By Juliet O
A widely accepted law of dating states that the longer you date, the more baggage you accumulate. Thinking back to your earliest relationships, don’t certain words come to mind, like naive, innocent, simple? Things were so uncomplicated way back when all you had to worry about regarding love was a curfew and what your parents were going to say. A first love is such a beautiful thing, because the first loves seem so innocent, unbridled, and pastoral. But the moment you get hurt for the first time, everything changes. After our first loves wane away, we develop shells and shields and build walls — we close ourselves up out of defense, and we don’t let anyone access those deep, vulnerable parts of ourselves quite that way ever ever again. And like a hermit crab that carries everything on its back, we start dragging our baggage along everywhere.
But baggage can also destroy relationships, especially when one tries to hoist their baggage on someone else. Say that your baggage is the memory of your ex. And you take that memory with you everywhere, including on dates with new people, and your ex becomes the ubiquitous elephant in the room? That can definitely damage your chances at a new relationship. Or what if your particular baggage is the jealousy that you developed as the result of getting hurt in the past? Hoisting that baggage on a new, unsuspecting partner cannot possibly be conducive to a future relationship. And when you act jealously toward people, and they leave you because they can’t take it anymore, you only become more jaded and more jealous. The danger of baggage is that it has a way of multiplying itself.
So how do we deal with this baggage issue? We all suffer from it, so what are some things we can do to alleviate the weight of all this emotional baggage we carry? How do we keep all the baggage at bay when getting to know someone knew — and then continue to keep it at bay as we grow relationships with new people?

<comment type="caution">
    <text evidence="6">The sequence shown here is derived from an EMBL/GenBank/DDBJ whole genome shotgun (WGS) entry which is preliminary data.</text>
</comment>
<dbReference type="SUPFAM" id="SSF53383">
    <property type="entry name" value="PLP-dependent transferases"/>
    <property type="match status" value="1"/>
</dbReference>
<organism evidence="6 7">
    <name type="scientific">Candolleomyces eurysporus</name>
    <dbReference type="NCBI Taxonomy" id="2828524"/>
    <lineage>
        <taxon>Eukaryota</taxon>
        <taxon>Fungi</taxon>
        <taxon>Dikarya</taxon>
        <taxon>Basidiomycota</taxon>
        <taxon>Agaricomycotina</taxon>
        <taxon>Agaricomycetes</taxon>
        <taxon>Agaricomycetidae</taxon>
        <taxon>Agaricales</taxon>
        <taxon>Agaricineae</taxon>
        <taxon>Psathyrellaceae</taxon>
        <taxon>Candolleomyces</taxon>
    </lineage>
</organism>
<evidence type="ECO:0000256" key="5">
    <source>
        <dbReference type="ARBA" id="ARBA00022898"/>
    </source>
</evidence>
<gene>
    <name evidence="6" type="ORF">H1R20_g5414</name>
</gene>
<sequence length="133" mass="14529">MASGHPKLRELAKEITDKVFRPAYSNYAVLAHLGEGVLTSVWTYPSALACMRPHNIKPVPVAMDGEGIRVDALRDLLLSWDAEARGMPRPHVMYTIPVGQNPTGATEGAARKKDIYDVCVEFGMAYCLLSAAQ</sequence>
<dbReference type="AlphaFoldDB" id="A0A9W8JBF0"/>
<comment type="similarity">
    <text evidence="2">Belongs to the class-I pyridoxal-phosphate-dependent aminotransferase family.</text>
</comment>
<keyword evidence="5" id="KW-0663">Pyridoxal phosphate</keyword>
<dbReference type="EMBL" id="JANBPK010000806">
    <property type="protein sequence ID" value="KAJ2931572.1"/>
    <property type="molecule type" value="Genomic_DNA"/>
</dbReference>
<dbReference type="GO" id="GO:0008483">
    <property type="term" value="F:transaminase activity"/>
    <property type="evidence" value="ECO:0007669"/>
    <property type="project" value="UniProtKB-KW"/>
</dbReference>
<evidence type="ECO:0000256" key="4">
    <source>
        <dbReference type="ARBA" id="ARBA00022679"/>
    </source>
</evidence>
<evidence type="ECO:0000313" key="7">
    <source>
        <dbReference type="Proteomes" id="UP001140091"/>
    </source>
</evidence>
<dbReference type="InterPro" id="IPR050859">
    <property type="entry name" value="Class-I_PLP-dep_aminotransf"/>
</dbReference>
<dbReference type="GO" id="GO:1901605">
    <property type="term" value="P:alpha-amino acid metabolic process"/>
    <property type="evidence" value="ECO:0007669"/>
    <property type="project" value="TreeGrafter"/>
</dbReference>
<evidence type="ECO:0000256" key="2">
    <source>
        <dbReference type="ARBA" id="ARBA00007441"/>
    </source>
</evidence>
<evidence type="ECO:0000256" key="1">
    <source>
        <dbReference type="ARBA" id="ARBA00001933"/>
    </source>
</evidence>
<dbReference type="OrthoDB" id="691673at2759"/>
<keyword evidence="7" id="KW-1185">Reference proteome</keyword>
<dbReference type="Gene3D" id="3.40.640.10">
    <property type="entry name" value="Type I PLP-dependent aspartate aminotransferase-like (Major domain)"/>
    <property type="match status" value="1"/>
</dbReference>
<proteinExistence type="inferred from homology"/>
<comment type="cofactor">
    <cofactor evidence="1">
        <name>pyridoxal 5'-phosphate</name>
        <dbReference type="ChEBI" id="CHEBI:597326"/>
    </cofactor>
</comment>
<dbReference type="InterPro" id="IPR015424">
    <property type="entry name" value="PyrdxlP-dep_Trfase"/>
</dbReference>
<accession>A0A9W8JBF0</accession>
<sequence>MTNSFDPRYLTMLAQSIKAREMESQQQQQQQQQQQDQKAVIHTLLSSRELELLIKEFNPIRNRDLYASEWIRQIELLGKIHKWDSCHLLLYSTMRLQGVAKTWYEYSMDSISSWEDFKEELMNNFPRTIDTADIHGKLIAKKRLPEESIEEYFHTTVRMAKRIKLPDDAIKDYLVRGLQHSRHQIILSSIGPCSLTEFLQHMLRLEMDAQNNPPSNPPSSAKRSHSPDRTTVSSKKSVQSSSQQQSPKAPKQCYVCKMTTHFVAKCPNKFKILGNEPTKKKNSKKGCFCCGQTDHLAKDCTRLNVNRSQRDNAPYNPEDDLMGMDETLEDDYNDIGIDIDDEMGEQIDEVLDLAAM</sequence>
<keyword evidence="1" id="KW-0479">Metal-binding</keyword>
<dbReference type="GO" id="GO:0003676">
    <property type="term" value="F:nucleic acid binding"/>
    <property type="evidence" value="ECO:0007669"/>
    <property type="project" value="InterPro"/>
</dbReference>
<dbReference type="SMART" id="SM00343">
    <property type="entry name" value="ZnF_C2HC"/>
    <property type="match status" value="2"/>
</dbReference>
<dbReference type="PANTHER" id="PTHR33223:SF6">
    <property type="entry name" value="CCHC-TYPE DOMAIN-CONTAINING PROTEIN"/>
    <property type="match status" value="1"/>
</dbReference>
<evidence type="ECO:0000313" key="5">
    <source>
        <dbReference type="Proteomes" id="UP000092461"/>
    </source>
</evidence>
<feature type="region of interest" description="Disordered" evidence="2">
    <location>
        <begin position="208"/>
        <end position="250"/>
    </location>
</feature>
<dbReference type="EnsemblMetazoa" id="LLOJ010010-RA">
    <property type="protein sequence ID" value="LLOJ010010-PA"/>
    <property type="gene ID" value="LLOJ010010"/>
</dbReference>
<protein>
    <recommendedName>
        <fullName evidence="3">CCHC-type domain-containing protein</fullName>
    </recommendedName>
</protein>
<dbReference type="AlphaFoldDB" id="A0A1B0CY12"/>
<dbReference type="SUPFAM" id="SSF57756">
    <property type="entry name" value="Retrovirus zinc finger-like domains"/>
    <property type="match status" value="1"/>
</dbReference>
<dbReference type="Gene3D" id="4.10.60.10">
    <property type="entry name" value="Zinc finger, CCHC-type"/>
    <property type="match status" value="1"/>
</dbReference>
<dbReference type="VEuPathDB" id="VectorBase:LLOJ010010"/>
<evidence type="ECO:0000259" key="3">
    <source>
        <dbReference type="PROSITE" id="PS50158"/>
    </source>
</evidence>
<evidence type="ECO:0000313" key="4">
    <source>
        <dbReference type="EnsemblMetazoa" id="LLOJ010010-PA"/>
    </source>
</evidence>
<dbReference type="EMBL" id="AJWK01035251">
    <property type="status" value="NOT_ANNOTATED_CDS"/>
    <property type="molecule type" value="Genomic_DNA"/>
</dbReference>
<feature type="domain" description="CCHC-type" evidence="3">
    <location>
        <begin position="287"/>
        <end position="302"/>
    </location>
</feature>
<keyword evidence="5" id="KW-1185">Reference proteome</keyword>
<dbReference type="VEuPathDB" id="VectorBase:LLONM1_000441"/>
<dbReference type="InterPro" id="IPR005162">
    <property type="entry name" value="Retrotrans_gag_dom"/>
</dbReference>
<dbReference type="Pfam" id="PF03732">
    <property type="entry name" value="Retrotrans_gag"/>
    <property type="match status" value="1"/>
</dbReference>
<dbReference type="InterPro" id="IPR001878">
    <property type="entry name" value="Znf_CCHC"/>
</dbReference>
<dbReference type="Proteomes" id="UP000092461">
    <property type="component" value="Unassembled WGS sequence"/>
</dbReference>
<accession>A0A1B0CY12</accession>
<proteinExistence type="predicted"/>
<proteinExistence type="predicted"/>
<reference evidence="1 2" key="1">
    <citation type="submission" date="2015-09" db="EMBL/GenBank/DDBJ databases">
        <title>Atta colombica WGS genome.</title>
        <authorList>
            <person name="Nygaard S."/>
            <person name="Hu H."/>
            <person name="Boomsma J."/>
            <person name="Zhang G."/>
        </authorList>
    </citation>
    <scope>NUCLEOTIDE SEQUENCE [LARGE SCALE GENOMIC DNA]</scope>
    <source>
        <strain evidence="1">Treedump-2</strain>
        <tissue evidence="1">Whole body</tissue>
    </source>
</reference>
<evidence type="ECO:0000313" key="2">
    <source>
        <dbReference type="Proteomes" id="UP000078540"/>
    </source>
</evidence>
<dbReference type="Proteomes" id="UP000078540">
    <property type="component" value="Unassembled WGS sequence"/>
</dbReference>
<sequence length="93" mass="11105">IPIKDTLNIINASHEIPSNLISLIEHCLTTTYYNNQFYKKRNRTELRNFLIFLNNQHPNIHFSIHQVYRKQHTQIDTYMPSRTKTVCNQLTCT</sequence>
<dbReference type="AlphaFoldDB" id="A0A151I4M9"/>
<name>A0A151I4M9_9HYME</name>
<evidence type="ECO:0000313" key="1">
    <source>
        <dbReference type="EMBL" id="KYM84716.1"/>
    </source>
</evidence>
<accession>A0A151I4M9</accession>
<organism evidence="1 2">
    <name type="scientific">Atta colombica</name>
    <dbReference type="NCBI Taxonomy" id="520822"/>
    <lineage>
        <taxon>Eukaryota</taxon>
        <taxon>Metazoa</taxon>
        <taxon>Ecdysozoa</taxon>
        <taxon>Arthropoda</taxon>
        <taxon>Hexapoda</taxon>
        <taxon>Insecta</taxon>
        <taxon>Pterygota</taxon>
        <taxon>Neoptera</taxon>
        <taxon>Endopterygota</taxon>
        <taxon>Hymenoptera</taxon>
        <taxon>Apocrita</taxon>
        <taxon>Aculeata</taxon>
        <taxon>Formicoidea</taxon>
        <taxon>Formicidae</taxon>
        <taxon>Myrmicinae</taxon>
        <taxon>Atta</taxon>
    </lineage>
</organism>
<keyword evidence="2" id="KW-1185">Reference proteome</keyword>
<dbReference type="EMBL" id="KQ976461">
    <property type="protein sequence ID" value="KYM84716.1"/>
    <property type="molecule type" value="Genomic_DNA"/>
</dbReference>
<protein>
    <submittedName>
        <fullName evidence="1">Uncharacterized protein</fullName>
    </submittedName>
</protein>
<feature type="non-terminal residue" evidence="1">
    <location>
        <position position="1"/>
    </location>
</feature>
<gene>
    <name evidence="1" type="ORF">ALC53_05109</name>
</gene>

The answer is: we have to make sure we’ve checked our emotional baggage before starting a new relationship. A new boyfriend or girlfriend can’t carry your bags or get rid of your demons for you. Embarking on a new relationship when you haven’t healed from old ones will just add fuel to the flame, and give you more baggage to carry down the line. We have to make a conscious effort to look on our past relationships and past history and heal all the wounds we’ve accumulated before stepping into a new relationship.
It’s important to remember that healing takes time. And healing isn’t easy. Getting rid of our baggage is often times more painful than merely carrying it along with us wherever we go, and it takes commitment and dedication to exorcise all that negativity from our lives. Find a path toward closure. If your baggage is due to a mistake you’ve made, ask for forgiveness. If your baggage is because of something that someone else did to you, try to find it in your heart to forgive. Our relationships with other people are the biggest cause of emotional baggage, but no matter how negative those relationships are, it’s important that we try to move on in a clear, positive manner. If closure cannot be found, then cut people out of your life that contribute to your emotional baggage. Cut painful relationships out, be they relationships with your exes, your frenemies, your acquaintances that add nothing positive to your life.
When dating new people, we should all adopt the basic philosophy: tabula rasa. This term, “tabula rasa,” means clean slate. This doesn’t mean that you have to treat every relationship like the first relationship you’ve ever had. Rather, this means that you should approach new relationships with all the wisdom and insight and learning that you’ve taken from past relationships — the positive forces — and relinquishing all the negative forces at the door, or to in all literalness check your baggage at the door.
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photo credit: striatic